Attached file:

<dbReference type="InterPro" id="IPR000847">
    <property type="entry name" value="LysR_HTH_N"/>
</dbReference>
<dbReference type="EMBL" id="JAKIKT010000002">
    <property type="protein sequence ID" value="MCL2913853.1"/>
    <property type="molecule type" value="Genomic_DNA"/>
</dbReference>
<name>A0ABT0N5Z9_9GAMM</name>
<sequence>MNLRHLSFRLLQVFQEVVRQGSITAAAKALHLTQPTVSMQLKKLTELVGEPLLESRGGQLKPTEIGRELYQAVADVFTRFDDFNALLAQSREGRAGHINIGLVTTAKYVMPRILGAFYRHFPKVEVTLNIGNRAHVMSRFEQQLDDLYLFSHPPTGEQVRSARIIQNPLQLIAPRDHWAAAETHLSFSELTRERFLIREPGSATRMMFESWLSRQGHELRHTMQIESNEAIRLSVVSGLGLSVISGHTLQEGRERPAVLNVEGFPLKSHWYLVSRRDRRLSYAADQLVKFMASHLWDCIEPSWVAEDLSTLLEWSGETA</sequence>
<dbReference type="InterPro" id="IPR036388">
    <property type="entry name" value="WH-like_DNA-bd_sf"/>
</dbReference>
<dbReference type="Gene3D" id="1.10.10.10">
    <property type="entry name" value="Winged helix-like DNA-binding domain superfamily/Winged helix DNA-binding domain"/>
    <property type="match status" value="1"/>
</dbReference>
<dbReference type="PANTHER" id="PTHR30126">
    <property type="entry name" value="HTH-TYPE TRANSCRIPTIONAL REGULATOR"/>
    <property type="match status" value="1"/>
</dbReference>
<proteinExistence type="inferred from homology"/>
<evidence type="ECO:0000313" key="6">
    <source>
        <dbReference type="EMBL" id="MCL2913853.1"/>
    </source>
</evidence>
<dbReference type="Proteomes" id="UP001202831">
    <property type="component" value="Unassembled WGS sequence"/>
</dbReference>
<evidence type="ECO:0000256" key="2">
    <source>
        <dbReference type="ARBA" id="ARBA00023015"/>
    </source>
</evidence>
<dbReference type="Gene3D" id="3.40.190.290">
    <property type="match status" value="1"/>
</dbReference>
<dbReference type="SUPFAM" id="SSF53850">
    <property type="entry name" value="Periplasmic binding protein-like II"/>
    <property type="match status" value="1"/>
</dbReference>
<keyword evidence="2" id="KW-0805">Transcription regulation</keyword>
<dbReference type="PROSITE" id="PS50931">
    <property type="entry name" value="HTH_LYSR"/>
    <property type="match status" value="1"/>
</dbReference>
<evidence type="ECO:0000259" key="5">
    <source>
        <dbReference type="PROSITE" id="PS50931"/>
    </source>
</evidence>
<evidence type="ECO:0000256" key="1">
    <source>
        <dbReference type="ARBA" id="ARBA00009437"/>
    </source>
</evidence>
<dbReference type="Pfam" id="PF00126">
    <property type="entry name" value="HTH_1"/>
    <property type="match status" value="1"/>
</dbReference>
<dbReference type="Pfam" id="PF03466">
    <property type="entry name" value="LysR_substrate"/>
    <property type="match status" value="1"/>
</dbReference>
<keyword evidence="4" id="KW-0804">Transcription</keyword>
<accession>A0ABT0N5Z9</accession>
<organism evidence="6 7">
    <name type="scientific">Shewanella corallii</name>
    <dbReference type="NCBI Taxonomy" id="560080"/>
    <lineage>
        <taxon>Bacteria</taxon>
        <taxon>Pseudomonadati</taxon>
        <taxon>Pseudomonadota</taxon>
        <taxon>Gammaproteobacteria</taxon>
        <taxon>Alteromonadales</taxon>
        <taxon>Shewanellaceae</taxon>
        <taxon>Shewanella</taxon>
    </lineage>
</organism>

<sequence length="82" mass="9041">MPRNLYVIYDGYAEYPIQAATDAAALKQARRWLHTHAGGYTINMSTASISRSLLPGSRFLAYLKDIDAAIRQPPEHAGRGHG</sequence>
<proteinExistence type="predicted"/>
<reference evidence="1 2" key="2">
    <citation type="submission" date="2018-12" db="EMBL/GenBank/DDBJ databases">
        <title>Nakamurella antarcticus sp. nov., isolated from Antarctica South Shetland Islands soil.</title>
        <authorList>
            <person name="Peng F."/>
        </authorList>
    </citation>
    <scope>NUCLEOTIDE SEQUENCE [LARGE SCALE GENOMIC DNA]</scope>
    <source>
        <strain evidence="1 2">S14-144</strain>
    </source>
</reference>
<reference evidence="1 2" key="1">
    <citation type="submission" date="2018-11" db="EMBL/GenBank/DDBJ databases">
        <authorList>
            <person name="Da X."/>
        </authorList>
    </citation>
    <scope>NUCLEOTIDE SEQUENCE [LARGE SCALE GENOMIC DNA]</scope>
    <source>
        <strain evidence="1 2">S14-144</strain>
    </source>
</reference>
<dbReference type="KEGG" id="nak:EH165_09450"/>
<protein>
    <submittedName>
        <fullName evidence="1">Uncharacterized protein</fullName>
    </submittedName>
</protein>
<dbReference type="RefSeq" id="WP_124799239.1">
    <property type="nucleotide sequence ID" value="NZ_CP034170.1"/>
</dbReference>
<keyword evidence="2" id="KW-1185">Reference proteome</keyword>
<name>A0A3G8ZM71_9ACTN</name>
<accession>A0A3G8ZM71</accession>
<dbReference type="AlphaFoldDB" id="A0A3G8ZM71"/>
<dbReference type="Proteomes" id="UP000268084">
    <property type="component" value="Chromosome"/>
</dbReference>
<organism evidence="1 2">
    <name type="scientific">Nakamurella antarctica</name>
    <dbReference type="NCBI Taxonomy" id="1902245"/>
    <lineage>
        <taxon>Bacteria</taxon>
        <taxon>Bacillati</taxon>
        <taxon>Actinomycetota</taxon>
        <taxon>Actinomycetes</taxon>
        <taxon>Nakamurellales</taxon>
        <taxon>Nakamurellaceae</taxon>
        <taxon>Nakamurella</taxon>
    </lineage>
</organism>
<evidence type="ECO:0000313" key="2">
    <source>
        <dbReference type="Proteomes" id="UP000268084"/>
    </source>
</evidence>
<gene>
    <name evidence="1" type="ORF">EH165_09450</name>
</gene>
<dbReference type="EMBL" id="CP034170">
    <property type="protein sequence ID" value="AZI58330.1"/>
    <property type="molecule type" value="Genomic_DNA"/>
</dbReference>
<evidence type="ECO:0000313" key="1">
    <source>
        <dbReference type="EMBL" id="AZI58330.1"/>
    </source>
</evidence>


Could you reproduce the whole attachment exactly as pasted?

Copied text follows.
<dbReference type="InterPro" id="IPR000847">
    <property type="entry name" value="LysR_HTH_N"/>
</dbReference>
<dbReference type="EMBL" id="JAKIKT010000002">
    <property type="protein sequence ID" value="MCL2913853.1"/>
    <property type="molecule type" value="Genomic_DNA"/>
</dbReference>
<name>A0ABT0N5Z9_9GAMM</name>
<sequence>MNLRHLSFRLLQVFQEVVRQGSITAAAKALHLTQPTVSMQLKKLTELVGEPLLESRGGQLKPTEIGRELYQAVADVFTRFDDFNALLAQSREGRAGHINIGLVTTAKYVMPRILGAFYRHFPKVEVTLNIGNRAHVMSRFEQQLDDLYLFSHPPTGEQVRSARIIQNPLQLIAPRDHWAAAETHLSFSELTRERFLIREPGSATRMMFESWLSRQGHELRHTMQIESNEAIRLSVVSGLGLSVISGHTLQEGRERPAVLNVEGFPLKSHWYLVSRRDRRLSYAADQLVKFMASHLWDCIEPSWVAEDLSTLLEWSGETA</sequence>
<dbReference type="InterPro" id="IPR036388">
    <property type="entry name" value="WH-like_DNA-bd_sf"/>
</dbReference>
<dbReference type="Gene3D" id="1.10.10.10">
    <property type="entry name" value="Winged helix-like DNA-binding domain superfamily/Winged helix DNA-binding domain"/>
    <property type="match status" value="1"/>
</dbReference>
<dbReference type="PANTHER" id="PTHR30126">
    <property type="entry name" value="HTH-TYPE TRANSCRIPTIONAL REGULATOR"/>
    <property type="match status" value="1"/>
</dbReference>
<proteinExistence type="inferred from homology"/>
<evidence type="ECO:0000313" key="6">
    <source>
        <dbReference type="EMBL" id="MCL2913853.1"/>
    </source>
</evidence>
<dbReference type="Proteomes" id="UP001202831">
    <property type="component" value="Unassembled WGS sequence"/>
</dbReference>
<evidence type="ECO:0000256" key="2">
    <source>
        <dbReference type="ARBA" id="ARBA00023015"/>
    </source>
</evidence>
<dbReference type="Gene3D" id="3.40.190.290">
    <property type="match status" value="1"/>
</dbReference>
<dbReference type="SUPFAM" id="SSF53850">
    <property type="entry name" value="Periplasmic binding protein-like II"/>
    <property type="match status" value="1"/>
</dbReference>
<keyword evidence="2" id="KW-0805">Transcription regulation</keyword>
<dbReference type="PROSITE" id="PS50931">
    <property type="entry name" value="HTH_LYSR"/>
    <property type="match status" value="1"/>
</dbReference>
<evidence type="ECO:0000259" key="5">
    <source>
        <dbReference type="PROSITE" id="PS50931"/>
    </source>
</evidence>
<evidence type="ECO:0000256" key="1">
    <source>
        <dbReference type="ARBA" id="ARBA00009437"/>
    </source>
</evidence>
<dbReference type="Pfam" id="PF00126">
    <property type="entry name" value="HTH_1"/>
    <property type="match status" value="1"/>
</dbReference>
<dbReference type="Pfam" id="PF03466">
    <property type="entry name" value="LysR_substrate"/>
    <property type="match status" value="1"/>
</dbReference>
<keyword evidence="4" id="KW-0804">Transcription</keyword>
<accession>A0ABT0N5Z9</accession>
<organism evidence="6 7">
    <name type="scientific">Shewanella corallii</name>
    <dbReference type="NCBI Taxonomy" id="560080"/>
    <lineage>
        <taxon>Bacteria</taxon>
        <taxon>Pseudomonadati</taxon>
        <taxon>Pseudomonadota</taxon>
        <taxon>Gammaproteobacteria</taxon>
        <taxon>Alteromonadales</taxon>
        <taxon>Shewanellaceae</taxon>
        <taxon>Shewanella</taxon>
    </lineage>
</organism>

<sequence length="82" mass="9041">MPRNLYVIYDGYAEYPIQAATDAAALKQARRWLHTHAGGYTINMSTASISRSLLPGSRFLAYLKDIDAAIRQPPEHAGRGHG</sequence>
<proteinExistence type="predicted"/>
<reference evidence="1 2" key="2">
    <citation type="submission" date="2018-12" db="EMBL/GenBank/DDBJ databases">
        <title>Nakamurella antarcticus sp. nov., isolated from Antarctica South Shetland Islands soil.</title>
        <authorList>
            <person name="Peng F."/>
        </authorList>
    </citation>
    <scope>NUCLEOTIDE SEQUENCE [LARGE SCALE GENOMIC DNA]</scope>
    <source>
        <strain evidence="1 2">S14-144</strain>
    </source>
</reference>
<reference evidence="1 2" key="1">
    <citation type="submission" date="2018-11" db="EMBL/GenBank/DDBJ databases">
        <authorList>
            <person name="Da X."/>
        </authorList>
    </citation>
    <scope>NUCLEOTIDE SEQUENCE [LARGE SCALE GENOMIC DNA]</scope>
    <source>
        <strain evidence="1 2">S14-144</strain>
    </source>
</reference>
<dbReference type="KEGG" id="nak:EH165_09450"/>
<protein>
    <submittedName>
        <fullName evidence="1">Uncharacterized protein</fullName>
    </submittedName>
</protein>
<dbReference type="RefSeq" id="WP_124799239.1">
    <property type="nucleotide sequence ID" value="NZ_CP034170.1"/>
</dbReference>
<keyword evidence="2" id="KW-1185">Reference proteome</keyword>
<name>A0A3G8ZM71_9ACTN</name>
<accession>A0A3G8ZM71</accession>
<dbReference type="AlphaFoldDB" id="A0A3G8ZM71"/>
<dbReference type="Proteomes" id="UP000268084">
    <property type="component" value="Chromosome"/>
</dbReference>
<organism evidence="1 2">
    <name type="scientific">Nakamurella antarctica</name>
    <dbReference type="NCBI Taxonomy" id="1902245"/>
    <lineage>
        <taxon>Bacteria</taxon>
        <taxon>Bacillati</taxon>
        <taxon>Actinomycetota</taxon>
        <taxon>Actinomycetes</taxon>
        <taxon>Nakamurellales</taxon>
        <taxon>Nakamurellaceae</taxon>
        <taxon>Nakamurella</taxon>
    </lineage>
</organism>
<evidence type="ECO:0000313" key="2">
    <source>
        <dbReference type="Proteomes" id="UP000268084"/>
    </source>
</evidence>
<gene>
    <name evidence="1" type="ORF">EH165_09450</name>
</gene>
<dbReference type="EMBL" id="CP034170">
    <property type="protein sequence ID" value="AZI58330.1"/>
    <property type="molecule type" value="Genomic_DNA"/>
</dbReference>
<evidence type="ECO:0000313" key="1">
    <source>
        <dbReference type="EMBL" id="AZI58330.1"/>
    </source>
</evidence>